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Len Necefer at Lookout Mountain in Golden. Photo by Daniel Brenner

This Navajo Man Says Tribes Should Decide the Future of Public Lands

Len Necefer thinks tribes should help decide what Colorado does with its public lands. And he's well on his way to making that happen.

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Growing up in the Navajo Nation near the Four Corners region, Len Necefer climbed the Chuska Mountains in Arizona and New Mexico alongside plenty of other Native Americans. But when he moved to Colorado in 2016, he saw fewer faces like his on routes or hikes—and virtually none in the glossy backcountry photos that clogged his social media feeds. So the then 29-year-old launched the Instagram account @NativesOutdoors, both to highlight Indian adventurers and to alert the outdoor recreation industry of its image problem. In the process, Necefer acquired a few other high-profile followers: The Colorado Outdoor Recreation Industry Office recently tapped him to become part of its advisory group, and starting this month he’ll work with state agencies to gather input from American Indian populations across Colorado about the state’s outdoor recreation plan, which is due to be updated by January 2019. We caught up with Necefer to talk about the history of public lands, the art of communication, and whether Native American property could become the next mountain biking mecca.

Resumé

Name: Len Necefer
Age: 30
Occupation: Native American advocate; founder and CEO of Natives Outdoors

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Why do you think it’s so important for Native American voices to weigh in about how public lands are used?
One hundred percent of public parks and public lands here have some indigenous history, and I think that’s often forgotten. In these discussions and public debates, it’s like, “Oh, we need the Native voice.” Sometimes it feels like an afterthought. Native people have been caretakers of much of these lands for thousands of years, so why not have them play a bigger leadership role in these discussions?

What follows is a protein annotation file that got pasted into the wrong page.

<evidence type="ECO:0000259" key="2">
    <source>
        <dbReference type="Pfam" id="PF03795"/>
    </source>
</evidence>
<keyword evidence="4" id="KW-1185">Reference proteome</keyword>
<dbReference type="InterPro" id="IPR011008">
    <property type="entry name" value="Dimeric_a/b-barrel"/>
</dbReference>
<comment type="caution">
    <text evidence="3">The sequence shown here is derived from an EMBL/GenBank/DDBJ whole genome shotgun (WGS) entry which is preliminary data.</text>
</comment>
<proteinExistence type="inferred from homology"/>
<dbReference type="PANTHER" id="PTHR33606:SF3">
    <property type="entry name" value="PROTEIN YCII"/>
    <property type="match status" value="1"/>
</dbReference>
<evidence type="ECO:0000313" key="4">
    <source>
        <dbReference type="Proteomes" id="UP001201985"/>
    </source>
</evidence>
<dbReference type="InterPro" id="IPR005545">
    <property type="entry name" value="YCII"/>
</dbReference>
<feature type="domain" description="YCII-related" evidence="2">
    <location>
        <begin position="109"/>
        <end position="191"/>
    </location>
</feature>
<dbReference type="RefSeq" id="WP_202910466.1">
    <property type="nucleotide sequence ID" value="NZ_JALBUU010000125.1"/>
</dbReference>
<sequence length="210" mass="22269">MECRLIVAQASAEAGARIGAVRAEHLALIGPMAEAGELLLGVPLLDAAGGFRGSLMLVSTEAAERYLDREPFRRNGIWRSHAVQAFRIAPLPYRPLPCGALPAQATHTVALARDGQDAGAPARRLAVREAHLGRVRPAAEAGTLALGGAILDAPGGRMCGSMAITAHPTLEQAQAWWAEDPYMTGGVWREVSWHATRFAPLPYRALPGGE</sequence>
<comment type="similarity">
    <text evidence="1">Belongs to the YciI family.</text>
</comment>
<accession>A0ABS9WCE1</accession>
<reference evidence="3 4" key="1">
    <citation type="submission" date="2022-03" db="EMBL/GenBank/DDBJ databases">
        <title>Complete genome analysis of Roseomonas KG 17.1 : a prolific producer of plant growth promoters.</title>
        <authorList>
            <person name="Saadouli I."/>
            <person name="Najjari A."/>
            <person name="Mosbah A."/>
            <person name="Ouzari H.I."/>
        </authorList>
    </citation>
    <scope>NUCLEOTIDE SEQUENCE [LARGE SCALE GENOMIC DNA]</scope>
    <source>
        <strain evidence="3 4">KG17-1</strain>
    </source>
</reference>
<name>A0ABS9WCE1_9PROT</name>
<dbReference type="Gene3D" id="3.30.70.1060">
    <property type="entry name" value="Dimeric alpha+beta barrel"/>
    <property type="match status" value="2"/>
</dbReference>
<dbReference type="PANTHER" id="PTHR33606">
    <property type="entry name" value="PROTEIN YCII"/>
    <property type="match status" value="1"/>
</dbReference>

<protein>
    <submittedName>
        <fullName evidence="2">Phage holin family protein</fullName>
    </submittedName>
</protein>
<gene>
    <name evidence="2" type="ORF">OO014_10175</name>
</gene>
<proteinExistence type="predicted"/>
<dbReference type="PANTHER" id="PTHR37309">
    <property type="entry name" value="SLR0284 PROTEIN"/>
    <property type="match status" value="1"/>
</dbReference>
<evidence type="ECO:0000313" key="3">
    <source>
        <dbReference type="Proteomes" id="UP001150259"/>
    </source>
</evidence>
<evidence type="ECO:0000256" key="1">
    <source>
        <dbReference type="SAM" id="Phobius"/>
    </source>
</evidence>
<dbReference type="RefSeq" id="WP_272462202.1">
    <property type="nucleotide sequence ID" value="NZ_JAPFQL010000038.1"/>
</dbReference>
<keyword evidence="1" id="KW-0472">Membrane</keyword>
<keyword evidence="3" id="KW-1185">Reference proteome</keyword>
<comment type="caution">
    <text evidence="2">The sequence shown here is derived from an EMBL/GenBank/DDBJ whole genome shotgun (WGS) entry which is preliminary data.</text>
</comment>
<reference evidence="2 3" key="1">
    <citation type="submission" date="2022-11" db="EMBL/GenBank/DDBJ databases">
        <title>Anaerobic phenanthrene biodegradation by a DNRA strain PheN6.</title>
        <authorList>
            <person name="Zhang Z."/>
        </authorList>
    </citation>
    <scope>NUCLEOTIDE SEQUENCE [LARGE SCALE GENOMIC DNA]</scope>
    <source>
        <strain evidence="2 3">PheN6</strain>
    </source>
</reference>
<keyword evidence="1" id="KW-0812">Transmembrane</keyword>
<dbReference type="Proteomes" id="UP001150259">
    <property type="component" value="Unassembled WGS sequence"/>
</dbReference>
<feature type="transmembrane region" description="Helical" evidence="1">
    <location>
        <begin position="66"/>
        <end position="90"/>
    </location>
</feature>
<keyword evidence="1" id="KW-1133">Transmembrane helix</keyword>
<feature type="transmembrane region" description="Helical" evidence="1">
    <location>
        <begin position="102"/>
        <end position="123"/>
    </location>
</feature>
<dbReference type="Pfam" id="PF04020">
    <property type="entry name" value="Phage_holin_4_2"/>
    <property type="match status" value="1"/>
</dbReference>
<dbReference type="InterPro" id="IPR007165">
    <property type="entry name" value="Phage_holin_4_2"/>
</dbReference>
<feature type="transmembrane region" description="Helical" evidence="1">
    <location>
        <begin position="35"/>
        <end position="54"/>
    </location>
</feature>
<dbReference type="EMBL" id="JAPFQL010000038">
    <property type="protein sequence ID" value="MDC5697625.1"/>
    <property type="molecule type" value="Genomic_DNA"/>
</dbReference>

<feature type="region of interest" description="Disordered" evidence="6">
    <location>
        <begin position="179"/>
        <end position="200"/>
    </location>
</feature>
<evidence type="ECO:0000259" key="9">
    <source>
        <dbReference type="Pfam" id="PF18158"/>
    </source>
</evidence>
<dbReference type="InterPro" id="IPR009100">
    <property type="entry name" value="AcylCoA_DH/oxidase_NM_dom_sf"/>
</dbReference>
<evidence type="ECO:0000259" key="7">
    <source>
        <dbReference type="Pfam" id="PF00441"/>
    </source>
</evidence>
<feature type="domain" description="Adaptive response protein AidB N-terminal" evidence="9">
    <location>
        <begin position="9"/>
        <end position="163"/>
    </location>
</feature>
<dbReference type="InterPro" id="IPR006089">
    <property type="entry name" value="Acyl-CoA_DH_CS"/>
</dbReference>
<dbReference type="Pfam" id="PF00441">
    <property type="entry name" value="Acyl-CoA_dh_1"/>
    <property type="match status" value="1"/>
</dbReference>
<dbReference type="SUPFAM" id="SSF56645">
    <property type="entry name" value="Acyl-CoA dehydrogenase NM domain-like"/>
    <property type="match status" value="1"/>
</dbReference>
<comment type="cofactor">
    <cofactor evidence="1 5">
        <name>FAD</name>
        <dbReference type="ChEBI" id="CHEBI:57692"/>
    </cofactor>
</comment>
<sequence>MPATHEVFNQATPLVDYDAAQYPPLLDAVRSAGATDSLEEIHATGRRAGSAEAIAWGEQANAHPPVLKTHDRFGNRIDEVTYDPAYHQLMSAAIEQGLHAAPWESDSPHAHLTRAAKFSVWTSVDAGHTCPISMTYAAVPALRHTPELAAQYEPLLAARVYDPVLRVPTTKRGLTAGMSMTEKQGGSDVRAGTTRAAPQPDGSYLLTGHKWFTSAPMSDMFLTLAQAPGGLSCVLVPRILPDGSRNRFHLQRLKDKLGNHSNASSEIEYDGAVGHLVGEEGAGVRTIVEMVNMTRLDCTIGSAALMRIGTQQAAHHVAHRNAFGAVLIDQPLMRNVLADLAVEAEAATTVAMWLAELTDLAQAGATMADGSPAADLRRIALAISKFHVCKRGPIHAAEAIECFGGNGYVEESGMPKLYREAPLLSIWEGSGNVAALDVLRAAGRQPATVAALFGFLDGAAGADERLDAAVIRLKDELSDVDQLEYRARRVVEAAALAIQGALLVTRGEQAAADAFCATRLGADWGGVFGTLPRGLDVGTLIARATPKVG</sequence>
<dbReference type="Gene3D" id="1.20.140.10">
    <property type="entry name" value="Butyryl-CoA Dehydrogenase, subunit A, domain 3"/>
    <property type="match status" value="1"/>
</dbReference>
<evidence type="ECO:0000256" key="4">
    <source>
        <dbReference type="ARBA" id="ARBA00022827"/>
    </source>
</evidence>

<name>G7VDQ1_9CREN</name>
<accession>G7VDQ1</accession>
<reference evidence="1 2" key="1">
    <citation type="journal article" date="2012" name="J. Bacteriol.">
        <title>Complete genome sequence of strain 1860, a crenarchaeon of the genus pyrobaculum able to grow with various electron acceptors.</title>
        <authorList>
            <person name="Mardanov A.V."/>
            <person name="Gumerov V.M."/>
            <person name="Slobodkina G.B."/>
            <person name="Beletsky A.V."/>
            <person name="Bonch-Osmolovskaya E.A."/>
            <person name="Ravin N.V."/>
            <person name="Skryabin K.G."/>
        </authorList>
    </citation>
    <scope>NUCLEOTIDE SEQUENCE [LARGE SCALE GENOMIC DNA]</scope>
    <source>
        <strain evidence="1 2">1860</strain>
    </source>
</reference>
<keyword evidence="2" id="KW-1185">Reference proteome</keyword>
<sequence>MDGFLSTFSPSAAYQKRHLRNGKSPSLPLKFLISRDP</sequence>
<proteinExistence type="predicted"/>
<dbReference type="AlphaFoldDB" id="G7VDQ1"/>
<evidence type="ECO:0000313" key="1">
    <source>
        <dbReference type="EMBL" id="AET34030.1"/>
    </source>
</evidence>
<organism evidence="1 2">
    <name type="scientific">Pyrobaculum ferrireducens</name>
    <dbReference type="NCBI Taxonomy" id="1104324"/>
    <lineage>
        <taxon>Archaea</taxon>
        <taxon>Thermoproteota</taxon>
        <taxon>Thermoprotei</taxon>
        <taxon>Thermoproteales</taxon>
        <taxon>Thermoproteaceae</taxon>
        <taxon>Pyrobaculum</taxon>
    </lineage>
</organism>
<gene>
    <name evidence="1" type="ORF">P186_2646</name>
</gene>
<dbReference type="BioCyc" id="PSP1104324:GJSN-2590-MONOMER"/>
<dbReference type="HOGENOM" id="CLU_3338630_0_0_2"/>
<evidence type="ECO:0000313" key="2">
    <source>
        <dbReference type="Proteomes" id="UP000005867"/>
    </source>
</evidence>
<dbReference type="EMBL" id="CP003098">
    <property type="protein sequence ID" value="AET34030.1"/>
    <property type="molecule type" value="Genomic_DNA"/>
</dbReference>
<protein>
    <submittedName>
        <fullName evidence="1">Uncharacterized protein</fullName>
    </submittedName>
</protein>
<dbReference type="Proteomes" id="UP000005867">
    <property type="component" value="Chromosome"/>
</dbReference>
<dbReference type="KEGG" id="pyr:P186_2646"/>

What makes you a good mediator between Native American leaders and state officials?
My dad is from Detroit and my mom’s from the rez, so I’ve learned how to operate in two very different cultures. It’s easy for me to spot where communication or understanding breaks down and do some reframing or basic education.

How could Native Americans benefit from outdoor recreation on their lands?
They’ve been stuck in the natural resource trap with coal, oil, and gas, and outdoor recreation is a way to do economic development that’s less destructive for the land. The other thing is, our communities face a lot of health disparities, and people are starting to look at how to create healthy communities and how to reconnect with the land.

In what ways?
The Ute Mountain Ute tribe in southwestern Colorado and the nonprofit Navajo Yes do this program where they take kids out on a big biking tour of the reservation. They’ll take elders with them or some folks with knowledge of the cultural resources. Kids will ride to these different places, camp, and learn about the history of the area. A Navajo Nation chapter government in Shonto, Arizona, also built some mountain biking trails, and I would say they’re Moab-level trail quality.

How else can the outdoor industry include tribes in the conversation?
A lot of outdoors companies want to organize outreach projects with tribes but might not know how, and that’s one thing I’ve been doing. The other is talking with companies about how to make their marketing more inclusive, from the perspective of both race and class. When you do a photo spread [that highlights landscapes with any indigenous history], say, “This photo shows indigenous lands.” That simple acknowledgment will go so far.

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